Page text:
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Published On: Tue, Jul 16th, 2013

England ‘headteachers’ urged to ban packed lunches which have been ‘less nutritious’

Teachers in England are being urged to ban packed lunches on the grounds that they are “nearly always less nutritious than a cooked meal.”

A government-commissioned school food review has suggested stopping pupils bringing in food from home in their efforts to promote healthy eating. The suggestions are to ban “sugary drinks, crisps and confectionary, or offer prizes and other incentives for bringing in a healthy lunch”.

Food investigators in England are pushing to ban packed lunches to meet the standards of healthy foods.  Public domain image/ Kcdtsg at the wikipedia project

Food investigators in England are pushing to ban packed lunches to meet the standards of healthy foods.
Public domain image/ Kcdtsg at the wikipedia project

Investigators allege that only one per cent of packed lunches meet the overall nutritional standards that currently apply to school food: research published in 2010 by Dr Charlotte Evans of Leeds University.

The vast majority of packed lunches are not nutritious enough. A random sample of 1,000 packed lunches found 85 per cent contained sandwiches, while two thirds contained sweets, sugary drinks and savory snacks such as crisps. Only one in five contained the recommended proportion of vegetables.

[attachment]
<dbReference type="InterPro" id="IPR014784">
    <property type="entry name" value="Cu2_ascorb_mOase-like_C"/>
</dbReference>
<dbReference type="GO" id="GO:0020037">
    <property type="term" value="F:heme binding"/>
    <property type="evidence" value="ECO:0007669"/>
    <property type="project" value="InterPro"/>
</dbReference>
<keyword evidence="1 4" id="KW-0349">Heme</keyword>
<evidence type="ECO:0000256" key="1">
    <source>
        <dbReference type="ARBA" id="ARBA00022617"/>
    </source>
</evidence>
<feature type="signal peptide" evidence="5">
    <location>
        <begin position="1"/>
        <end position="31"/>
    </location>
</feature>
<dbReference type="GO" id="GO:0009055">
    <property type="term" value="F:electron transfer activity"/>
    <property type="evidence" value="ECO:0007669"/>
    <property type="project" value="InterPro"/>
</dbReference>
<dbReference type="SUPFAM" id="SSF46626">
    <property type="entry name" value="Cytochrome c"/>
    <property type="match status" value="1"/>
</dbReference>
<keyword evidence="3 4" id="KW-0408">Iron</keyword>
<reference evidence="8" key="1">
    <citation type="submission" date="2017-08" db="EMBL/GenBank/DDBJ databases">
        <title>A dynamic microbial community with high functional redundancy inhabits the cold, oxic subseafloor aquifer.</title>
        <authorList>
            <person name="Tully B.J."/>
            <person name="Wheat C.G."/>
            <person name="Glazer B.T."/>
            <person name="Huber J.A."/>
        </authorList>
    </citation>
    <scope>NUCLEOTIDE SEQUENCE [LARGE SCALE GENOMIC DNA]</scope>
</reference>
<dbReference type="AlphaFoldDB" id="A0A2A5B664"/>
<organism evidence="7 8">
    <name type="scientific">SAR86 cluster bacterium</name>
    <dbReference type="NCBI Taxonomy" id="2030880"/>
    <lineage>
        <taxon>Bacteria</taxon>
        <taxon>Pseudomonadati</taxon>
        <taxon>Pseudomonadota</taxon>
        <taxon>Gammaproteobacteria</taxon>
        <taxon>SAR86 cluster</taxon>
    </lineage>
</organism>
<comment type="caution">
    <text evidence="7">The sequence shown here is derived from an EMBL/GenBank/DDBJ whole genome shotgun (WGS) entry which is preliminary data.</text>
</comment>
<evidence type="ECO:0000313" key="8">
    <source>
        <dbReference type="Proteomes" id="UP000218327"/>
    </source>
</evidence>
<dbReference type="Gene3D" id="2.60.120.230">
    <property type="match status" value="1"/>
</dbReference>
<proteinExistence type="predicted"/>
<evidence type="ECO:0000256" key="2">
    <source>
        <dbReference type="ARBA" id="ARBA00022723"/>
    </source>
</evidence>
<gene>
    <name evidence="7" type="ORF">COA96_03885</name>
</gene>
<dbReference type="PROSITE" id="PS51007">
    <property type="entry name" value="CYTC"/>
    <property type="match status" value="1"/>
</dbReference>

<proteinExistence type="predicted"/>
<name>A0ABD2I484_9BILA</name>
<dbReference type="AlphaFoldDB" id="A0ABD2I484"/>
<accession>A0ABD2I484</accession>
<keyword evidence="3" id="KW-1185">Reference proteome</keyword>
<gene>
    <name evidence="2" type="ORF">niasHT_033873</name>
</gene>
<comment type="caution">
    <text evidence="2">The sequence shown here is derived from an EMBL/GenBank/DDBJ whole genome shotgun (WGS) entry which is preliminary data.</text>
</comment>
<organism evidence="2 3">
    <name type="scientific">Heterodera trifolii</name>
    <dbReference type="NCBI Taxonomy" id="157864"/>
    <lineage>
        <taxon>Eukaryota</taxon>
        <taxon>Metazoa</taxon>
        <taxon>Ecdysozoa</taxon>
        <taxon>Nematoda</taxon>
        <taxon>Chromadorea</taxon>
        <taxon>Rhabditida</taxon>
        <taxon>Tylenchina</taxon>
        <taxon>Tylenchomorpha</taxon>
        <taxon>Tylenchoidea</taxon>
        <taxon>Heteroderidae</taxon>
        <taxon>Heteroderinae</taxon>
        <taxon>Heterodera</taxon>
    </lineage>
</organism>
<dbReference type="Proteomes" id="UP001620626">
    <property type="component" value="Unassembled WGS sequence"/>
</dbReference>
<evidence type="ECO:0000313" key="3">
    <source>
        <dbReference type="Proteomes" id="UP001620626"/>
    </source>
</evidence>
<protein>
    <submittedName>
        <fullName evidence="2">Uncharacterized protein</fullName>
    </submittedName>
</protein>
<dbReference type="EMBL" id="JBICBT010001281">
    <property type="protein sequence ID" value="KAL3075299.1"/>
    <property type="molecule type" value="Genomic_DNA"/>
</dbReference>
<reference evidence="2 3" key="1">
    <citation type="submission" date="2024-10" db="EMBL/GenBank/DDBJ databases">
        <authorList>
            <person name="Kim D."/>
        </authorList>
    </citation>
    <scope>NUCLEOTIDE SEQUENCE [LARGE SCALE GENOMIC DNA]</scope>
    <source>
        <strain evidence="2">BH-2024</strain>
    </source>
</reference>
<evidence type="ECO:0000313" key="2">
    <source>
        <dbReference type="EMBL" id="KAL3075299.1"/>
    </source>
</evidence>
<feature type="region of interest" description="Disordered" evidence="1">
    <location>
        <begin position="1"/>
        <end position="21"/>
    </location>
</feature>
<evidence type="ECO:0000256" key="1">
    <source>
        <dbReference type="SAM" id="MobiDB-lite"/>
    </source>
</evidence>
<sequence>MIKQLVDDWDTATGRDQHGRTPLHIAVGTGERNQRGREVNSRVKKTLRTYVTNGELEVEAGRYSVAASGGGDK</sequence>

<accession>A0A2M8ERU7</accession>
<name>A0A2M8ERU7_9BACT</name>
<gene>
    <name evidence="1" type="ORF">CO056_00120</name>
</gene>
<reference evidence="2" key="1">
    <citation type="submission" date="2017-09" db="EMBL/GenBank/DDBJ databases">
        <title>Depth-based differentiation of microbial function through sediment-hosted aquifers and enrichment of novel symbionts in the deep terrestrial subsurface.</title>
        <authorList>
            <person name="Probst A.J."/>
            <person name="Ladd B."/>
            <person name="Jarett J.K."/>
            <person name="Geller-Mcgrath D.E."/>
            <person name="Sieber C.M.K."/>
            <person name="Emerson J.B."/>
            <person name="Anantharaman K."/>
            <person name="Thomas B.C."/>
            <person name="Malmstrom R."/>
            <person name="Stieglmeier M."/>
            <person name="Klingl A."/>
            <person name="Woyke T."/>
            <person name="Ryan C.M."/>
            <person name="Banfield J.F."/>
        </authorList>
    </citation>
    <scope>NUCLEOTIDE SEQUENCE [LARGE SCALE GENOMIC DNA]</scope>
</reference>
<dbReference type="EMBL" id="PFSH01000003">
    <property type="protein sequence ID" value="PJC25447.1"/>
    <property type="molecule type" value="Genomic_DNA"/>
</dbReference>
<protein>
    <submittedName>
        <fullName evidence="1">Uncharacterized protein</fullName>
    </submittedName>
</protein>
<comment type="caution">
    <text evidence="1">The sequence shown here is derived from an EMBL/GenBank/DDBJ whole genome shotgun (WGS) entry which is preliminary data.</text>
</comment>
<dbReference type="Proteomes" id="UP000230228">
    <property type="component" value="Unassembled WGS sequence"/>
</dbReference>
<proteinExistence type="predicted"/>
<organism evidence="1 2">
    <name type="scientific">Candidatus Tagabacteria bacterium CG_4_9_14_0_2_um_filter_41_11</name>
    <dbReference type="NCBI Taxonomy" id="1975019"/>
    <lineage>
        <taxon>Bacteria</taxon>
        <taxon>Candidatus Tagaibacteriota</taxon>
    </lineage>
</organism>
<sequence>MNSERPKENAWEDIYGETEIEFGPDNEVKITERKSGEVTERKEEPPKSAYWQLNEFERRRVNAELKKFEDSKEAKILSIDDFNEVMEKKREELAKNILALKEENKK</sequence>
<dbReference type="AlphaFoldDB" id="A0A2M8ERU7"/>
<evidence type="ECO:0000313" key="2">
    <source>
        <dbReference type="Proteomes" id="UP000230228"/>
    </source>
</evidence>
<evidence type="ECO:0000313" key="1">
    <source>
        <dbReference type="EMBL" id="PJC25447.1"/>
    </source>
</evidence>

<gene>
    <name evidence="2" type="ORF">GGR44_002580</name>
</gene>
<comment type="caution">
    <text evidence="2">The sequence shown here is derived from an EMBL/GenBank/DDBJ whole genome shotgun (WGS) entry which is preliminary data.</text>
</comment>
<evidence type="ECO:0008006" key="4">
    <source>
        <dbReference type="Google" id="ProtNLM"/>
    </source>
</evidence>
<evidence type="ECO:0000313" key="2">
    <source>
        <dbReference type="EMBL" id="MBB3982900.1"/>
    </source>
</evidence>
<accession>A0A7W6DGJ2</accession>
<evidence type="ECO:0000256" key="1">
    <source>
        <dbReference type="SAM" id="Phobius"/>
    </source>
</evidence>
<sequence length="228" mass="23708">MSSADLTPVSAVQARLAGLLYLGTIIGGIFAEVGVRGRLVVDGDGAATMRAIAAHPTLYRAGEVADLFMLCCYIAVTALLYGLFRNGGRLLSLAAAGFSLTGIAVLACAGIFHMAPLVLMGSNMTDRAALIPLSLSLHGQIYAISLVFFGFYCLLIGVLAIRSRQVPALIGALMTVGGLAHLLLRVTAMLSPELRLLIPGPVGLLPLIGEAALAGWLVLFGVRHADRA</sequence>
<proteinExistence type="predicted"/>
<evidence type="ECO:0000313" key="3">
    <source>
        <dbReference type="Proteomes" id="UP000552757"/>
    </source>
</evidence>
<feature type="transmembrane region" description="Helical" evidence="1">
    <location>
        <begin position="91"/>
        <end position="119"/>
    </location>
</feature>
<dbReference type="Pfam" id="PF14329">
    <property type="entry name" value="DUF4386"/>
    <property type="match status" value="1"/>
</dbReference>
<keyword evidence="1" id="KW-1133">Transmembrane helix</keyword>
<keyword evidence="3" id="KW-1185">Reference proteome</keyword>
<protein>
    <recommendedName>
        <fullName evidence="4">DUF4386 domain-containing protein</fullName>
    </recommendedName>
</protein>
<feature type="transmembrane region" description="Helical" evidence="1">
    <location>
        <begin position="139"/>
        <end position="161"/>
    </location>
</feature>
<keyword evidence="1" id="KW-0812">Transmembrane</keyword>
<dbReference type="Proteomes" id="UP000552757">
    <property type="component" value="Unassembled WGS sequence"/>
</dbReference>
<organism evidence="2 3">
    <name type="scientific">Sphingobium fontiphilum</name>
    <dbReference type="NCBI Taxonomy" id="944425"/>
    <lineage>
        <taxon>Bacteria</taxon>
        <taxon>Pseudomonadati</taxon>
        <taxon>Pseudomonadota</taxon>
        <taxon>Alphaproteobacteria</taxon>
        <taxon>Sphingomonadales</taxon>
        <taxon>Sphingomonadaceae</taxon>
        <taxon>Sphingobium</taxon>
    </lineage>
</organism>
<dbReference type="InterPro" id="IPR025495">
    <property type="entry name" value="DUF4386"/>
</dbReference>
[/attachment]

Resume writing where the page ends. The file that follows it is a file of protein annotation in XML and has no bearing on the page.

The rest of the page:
The School Food Plan, which looks into the state of school meals in 2012, is the work of restaurateurs Henry Dimbleby and John Vincent.

Ordered by the Department for Education, the review follows strong criticism from TV chef Jamie Oliver, who earlier led a successful campaign to ban junk and processed food from school canteens.

“More than a half of our children bring packed lunches into school and two-thirds of those have crisps in them and two-thirds have confectionery in them. The best schools – the schools that have good food – find ways of making packed lunch the less exciting option. Some of them ban packed lunch altogether,” restaurant chain Leon co-founder Henry Dimbleby told BBC Radio 4’s Today program.

Encouraging more children to eat in the canteen would have the added effect of making it easier and cheaper to produce nutritious food, he said.

“Canteens are a bit like a restaurant – if you’re half empty, you’re losing money, said Mr Dimbleby.

“The more children you have in, the better food you can serve at a cheaper price. We did a survey of 400 headteachers. Over 90% believe strongly that food has a direct effect on academic achievement and behavior.”

 

Politicians have picked up from Dimbleby’s recommendation to justify the millions and millions in funding.

 

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About the Author

- Roxanne "Butter" Bracco began with the Dispatch as Pittsburgh Correspondent, but will be providing reports and insights from Washington DC, Maryland and the surrounding region. Contact Roxie aka "Butter" at [email protected] ATTN: Roxie or Butter Bracco

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